This came as little surprise to anyone, because Steinbrenner had made a habit of belittling his employees in a public forum. He even insulted the amiable Yogi Berra. Perhaps he felt he was justified in this sort of conduct since he so often overpaid his players after plucking them from anonymity and presenting them to the biggest stage in all of baseball.

Much as Republicans have long preyed on the gentility of Democrats, the Yankees history of preying on the haplessness of others is a long one. Prior to the free agent era, the Yankees raided other teams for the likes of Roger Maris, Johnny Mize and Enos Slaughter. And of course, in their early years, the Yankees took advantage of Harry Frazee, owner of the Boston Red Sox, to acquire Babe Ruth and launch their dynasty. Frazee, was a man in love at the time, who needed money to produce a musical starring his betrothed and the Yankees were more than happy to oblige. They felt that exploiting love was worth baseball championships.

And since they acquired the Babe, the Yankees have represented the status quo. They are the men in pinstripes, standing guard against hippies and minorities and agents of social change. Rooting for the Yankees was once compared to rooting for U.S. Steel, a polluting, anti-trust breaking, union-shattering monolith. The Yankees have never been a team of the people, for the people or by the people. They are the WASPs at the country clubbers who mock the working-class kids wiping off their golf clubs. They are the Matt Damon character in School Ties , they are Johnny Lawrence, and any other bully whoever prowled a schoolyard.

Recent years have only accentuated the Yankees belief in wealth and privilege over hard work and decency. In the middle of a recession, the Yankees constructed a $1.5 Billion Stadium/Monument to Self-Glory, much of which came courtesy of the tax dollars of the very fans they supposedly love. The fans overlook this detail, even as the best seats in the very stadium they helped pay for run as high as $5,000 per ticket, effectively pricing the overwhelming majority of them out.

Should we be surprised the Yankees ignore this manner of excessiveness? Of course not. The Yankees have retired fifteen different numbers (the Red Sox and the Cardinals combined have fourteen). One, Reggie Jackson’s 44, was only worn by him for five years. Others belonged to solid if unspectacular players like Ron Guidry, Elston Howard and Don Mattingly. There’s no such thing as too much in the Bronx, where the plushest seats are occupied by many of the Wall Street bankers, who, having had their houses in the Hamptons saved by taxpayers, giggled at the gullibility of the proletariat yet again to the tune of billions in bonuses.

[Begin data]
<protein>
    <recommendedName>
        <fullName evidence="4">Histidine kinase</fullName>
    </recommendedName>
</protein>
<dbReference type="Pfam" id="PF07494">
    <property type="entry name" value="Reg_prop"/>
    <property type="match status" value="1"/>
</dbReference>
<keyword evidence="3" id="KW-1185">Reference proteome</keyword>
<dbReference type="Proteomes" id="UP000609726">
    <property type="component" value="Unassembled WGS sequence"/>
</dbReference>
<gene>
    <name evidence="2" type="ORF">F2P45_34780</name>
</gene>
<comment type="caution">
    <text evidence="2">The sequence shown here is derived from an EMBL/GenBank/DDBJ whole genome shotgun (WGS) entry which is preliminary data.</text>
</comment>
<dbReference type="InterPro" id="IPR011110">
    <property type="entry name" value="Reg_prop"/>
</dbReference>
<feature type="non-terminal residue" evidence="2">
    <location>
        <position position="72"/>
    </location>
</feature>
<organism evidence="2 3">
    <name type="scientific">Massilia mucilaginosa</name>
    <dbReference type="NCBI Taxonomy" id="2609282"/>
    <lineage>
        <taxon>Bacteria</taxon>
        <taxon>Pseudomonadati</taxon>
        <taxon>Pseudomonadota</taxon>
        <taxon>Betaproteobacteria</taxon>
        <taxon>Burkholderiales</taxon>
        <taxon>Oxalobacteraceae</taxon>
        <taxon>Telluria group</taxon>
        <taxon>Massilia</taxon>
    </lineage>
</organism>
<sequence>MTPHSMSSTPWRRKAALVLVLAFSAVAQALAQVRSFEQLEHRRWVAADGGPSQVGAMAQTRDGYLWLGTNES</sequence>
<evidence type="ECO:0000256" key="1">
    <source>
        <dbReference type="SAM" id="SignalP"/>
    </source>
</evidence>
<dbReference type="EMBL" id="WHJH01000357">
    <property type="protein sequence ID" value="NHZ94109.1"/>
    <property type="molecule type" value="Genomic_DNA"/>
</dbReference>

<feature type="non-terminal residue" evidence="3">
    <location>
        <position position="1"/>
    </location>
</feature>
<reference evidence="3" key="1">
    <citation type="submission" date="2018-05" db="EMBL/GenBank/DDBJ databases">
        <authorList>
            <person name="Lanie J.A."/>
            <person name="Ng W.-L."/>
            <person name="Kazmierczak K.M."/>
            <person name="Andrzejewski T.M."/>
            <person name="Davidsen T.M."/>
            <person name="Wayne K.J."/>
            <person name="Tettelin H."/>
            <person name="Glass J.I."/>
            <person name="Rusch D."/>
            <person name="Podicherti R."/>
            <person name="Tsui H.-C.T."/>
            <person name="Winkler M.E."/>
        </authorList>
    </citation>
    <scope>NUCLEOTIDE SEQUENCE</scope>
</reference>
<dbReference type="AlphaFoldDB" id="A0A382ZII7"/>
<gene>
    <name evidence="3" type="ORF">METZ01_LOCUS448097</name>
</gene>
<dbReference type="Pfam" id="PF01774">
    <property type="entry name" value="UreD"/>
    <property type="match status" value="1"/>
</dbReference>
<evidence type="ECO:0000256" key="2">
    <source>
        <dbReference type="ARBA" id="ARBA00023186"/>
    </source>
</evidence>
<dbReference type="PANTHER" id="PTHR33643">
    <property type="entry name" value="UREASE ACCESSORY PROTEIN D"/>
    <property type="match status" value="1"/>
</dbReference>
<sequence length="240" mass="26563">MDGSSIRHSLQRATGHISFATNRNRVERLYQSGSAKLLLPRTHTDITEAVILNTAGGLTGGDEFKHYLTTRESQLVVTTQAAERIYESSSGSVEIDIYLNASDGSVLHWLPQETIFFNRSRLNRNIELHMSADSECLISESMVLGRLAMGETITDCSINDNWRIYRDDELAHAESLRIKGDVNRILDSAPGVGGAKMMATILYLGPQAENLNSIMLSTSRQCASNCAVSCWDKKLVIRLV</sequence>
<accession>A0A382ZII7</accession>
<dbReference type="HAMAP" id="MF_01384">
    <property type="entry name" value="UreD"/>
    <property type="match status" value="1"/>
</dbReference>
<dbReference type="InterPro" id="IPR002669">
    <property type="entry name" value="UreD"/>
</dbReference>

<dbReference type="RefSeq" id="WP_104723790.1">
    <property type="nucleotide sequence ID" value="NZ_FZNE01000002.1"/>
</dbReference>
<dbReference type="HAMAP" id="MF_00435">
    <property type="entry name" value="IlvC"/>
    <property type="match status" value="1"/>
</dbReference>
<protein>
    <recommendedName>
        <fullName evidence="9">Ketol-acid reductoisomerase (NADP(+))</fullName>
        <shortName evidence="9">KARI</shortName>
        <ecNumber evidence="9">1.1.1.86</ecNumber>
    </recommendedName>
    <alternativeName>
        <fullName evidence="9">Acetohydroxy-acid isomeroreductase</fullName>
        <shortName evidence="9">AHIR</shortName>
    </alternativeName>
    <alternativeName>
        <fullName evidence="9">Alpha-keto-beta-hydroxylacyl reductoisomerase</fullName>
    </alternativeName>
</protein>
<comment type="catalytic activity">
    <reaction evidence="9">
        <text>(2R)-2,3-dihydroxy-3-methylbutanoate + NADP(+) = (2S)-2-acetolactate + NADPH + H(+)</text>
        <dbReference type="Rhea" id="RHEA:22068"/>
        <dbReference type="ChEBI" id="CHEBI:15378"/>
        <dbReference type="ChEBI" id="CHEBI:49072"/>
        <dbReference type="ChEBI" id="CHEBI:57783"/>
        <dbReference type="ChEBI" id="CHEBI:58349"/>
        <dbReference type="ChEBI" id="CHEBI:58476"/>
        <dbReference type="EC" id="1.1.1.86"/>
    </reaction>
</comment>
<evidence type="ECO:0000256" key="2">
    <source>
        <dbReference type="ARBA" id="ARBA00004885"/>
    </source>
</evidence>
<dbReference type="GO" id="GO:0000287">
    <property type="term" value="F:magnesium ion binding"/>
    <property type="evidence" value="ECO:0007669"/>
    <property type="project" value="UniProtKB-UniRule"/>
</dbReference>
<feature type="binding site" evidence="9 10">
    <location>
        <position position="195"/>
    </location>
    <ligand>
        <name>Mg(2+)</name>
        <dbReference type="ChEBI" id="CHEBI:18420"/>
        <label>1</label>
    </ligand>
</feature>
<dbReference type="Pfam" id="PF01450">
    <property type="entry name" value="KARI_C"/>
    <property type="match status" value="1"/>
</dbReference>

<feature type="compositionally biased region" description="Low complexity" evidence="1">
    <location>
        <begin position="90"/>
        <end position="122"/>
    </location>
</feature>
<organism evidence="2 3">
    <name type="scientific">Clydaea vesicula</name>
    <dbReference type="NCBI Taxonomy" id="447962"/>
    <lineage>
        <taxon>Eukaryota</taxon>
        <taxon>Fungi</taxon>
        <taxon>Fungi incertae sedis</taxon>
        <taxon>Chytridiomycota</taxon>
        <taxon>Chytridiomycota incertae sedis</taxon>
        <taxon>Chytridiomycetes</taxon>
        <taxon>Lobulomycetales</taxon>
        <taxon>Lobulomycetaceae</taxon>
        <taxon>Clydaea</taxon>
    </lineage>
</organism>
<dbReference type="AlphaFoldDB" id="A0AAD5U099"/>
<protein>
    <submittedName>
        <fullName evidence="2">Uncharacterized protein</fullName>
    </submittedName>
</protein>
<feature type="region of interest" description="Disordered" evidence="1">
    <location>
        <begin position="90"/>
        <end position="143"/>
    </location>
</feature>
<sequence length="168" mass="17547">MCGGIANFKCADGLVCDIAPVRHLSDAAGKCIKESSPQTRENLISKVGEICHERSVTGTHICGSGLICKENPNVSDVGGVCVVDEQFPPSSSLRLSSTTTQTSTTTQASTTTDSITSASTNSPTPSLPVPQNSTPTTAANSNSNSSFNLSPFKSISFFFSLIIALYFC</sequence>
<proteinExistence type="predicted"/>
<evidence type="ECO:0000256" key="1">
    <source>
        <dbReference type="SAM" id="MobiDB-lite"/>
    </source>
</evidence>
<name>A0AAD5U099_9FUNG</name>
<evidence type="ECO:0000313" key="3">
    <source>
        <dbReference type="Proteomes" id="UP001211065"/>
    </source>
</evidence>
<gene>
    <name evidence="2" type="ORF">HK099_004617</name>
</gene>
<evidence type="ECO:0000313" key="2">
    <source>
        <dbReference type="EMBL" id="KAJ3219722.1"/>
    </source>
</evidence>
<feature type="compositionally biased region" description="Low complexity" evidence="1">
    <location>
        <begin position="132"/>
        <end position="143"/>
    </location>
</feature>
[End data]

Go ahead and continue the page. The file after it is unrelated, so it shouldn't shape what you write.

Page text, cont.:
This matters little, to average Yankees fans as they invoke tradition and excellence—in the same way Republicans call back to the glory days of Ronald Reagan in the 1980s, when the rich got richer while the rest of the economy plummeted and the term “homeless” entered the vernacular. Yankee fans blindingly subscribe to the Yankees propaganda arm, the YES (Yankee Entertainment and Sports) Network because they it’s the only place to watch games on television. I’ll ignore the spectacular bias of the games’ broadcasters who often look at the opposing team as an inconvenience.

It’s impossible to discuss the New York Yankees without discussing their payroll. In 2009, their payroll was $201 million, a full 50 million ahead of their nearest competitor. The recently defeated Phillies, a formidable but undermanned squad, checked in at $113 million. Here I’ll admit to being squeamish about the Red Sox free-spending ($120 million). I find much of it redundant and their thrashing of the Colorado Rockies in the 2007 World Series in four straight was too Yankee-like for me. I confess to having missed the last out, because their victory, much like the Yankees’ this year was a fait accompli from the early summer. It’s true that spending money is no guarantee of success, but it helps. The Yankees occasional missteps in recent years were more a testament to the complexities and genius of baseball rather than a condemnation of an open market. I wonder what Kansas City Royals and Cincinnati Reds fans must think as they struggle to simply have a winning record while they are outspent in triplicate and, as if that’s not demoralizing enough, many of the best teams’ best players use steroids.

Which brings us, finally, to the present team. They have three players who will certainly be inducted into the Hall of Fame (Derek Jeter, Mariano Rivera and Alex Rodriguez) and two more (Mark Teixera, C.C. Sabathia) whose career path points in that direction. Not to mention Messrs. Pettitte, Posada, Burnett, Matsui, Damon and Cano who were or will be All-Star caliber players. It would be an upset if they hadn’t won the World Series. This doesn’t make their victory any more upsetting. What is disarming is the team’s resemblance to contemporary Republican figures.

Jeter, the Obama-like figure, at the center of the team is a red herring. His imperious manner and elegance is admirable bur one can’t help but wonder how this modern post-racial player ended up working for George Steinbrenner. Rivera is the Cheney figure–at least the in office version. He conveys an introspection that might be aloof at times. He appears out of nowhere at the end of a game to save the day without anyone being really sure how he does it. Teixera, the Mormon-ish first baseman, could pass as Mitt Romney. A.J. Burnett, the pitcher and Arkansas native, would undoubtedly have made Mike Huckabee proud when, upon signing an 82.5 million dollar contract, he added yet another trailer-trash tattoo (As did Sabathia). Then Damon, the Joe Lieberman of the team, having come over from the other side (the Red Sox) to return the team to glory. And the preening, strutting, narcissistic A-Rod makes the perfect male counterpart to Sarah Palin. Would it be a stretch to imagine him winking into a camera in a critical spot?